Both tomatoes and recipes are relatively recent British imports to the Indian subcontinent. Neither was commonly used by locals in the region until the late 1940s. Yet in less than a hundred years, the tomato has become an everyday ingredient in the Indian pantry, and Indian cookbook writing and food blogging has become a multimillion dollar industry. This essay explores the rapid incorporation of the tomato as a staple crop in the Indian culinary lexicon and the ready acceptance of the recipe as a modern technology of food preparation in the twentieth century. The two historical examples allow us to examine how taste is produced, and how it endures and shifts in new cultural contexts and geographies. In doing so, the essay expands extant theories of taste beyond the common frameworks of social aesthetics and cultural capital to consider additionally taste’s imbrication with mediation and affect.
Beyond Bourdieu: What Tomatoes in Indian Recipes Tell Us about “Taste”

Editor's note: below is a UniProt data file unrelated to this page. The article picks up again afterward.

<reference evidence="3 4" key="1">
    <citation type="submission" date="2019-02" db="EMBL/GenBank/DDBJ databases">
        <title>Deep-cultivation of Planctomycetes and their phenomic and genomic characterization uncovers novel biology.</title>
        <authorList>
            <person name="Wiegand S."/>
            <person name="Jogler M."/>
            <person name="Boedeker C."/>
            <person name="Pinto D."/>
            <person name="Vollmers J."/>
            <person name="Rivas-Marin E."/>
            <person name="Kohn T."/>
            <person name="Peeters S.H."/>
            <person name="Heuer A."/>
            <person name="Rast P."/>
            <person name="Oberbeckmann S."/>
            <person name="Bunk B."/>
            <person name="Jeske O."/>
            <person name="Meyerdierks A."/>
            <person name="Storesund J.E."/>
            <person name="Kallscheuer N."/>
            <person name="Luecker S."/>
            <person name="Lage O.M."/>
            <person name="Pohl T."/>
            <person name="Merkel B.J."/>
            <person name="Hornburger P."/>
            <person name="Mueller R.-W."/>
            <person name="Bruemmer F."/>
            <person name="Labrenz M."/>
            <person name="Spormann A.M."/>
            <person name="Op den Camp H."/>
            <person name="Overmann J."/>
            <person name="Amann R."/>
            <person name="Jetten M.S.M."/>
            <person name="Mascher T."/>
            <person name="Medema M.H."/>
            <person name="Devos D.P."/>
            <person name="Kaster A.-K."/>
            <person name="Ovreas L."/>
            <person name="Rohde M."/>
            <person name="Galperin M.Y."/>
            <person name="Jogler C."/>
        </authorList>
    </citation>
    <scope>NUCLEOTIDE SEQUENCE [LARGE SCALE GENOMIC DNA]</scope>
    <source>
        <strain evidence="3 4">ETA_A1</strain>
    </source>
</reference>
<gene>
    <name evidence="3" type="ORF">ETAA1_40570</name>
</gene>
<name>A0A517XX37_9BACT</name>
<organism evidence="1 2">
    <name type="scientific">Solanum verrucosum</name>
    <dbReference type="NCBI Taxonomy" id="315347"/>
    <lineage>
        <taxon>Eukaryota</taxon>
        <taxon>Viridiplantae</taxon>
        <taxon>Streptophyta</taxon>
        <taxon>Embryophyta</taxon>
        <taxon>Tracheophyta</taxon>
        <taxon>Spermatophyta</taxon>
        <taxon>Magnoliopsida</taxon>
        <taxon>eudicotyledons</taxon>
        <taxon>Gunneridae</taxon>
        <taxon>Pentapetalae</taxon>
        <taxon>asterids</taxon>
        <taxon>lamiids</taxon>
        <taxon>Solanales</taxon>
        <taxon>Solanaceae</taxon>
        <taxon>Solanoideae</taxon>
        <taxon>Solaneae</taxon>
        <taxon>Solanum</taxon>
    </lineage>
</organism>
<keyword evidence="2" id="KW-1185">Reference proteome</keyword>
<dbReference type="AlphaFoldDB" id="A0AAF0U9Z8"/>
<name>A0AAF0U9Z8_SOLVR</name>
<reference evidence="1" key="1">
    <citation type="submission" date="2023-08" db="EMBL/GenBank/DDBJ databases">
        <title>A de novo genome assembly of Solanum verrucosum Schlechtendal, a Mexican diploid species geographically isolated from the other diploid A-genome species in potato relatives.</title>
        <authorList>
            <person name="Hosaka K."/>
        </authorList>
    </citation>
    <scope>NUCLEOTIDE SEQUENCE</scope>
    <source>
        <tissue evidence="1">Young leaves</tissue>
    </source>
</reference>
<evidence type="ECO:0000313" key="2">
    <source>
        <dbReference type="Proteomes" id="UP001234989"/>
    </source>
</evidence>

Sucharita Kanjilal is a doctoral candidate in the Department of Anthropology at the University of California, Los Angeles (UCLA). She is also associated with UCLA’s Center for India and South Asia. Her doctoral research examines the entanglements of caste and feminized domesticity in Indian digital publics, drawing on perspectives from the anthropology of food and digital media, as well as theories of affect.
Sucharita Kanjilal; Beyond Bourdieu: What Tomatoes in Indian Recipes Tell Us about “Taste”. Gastronomica 1 August 2021; 21 (3): 1–12. doi: https://doi.org/10.1525/gfc.2021.21.3.1
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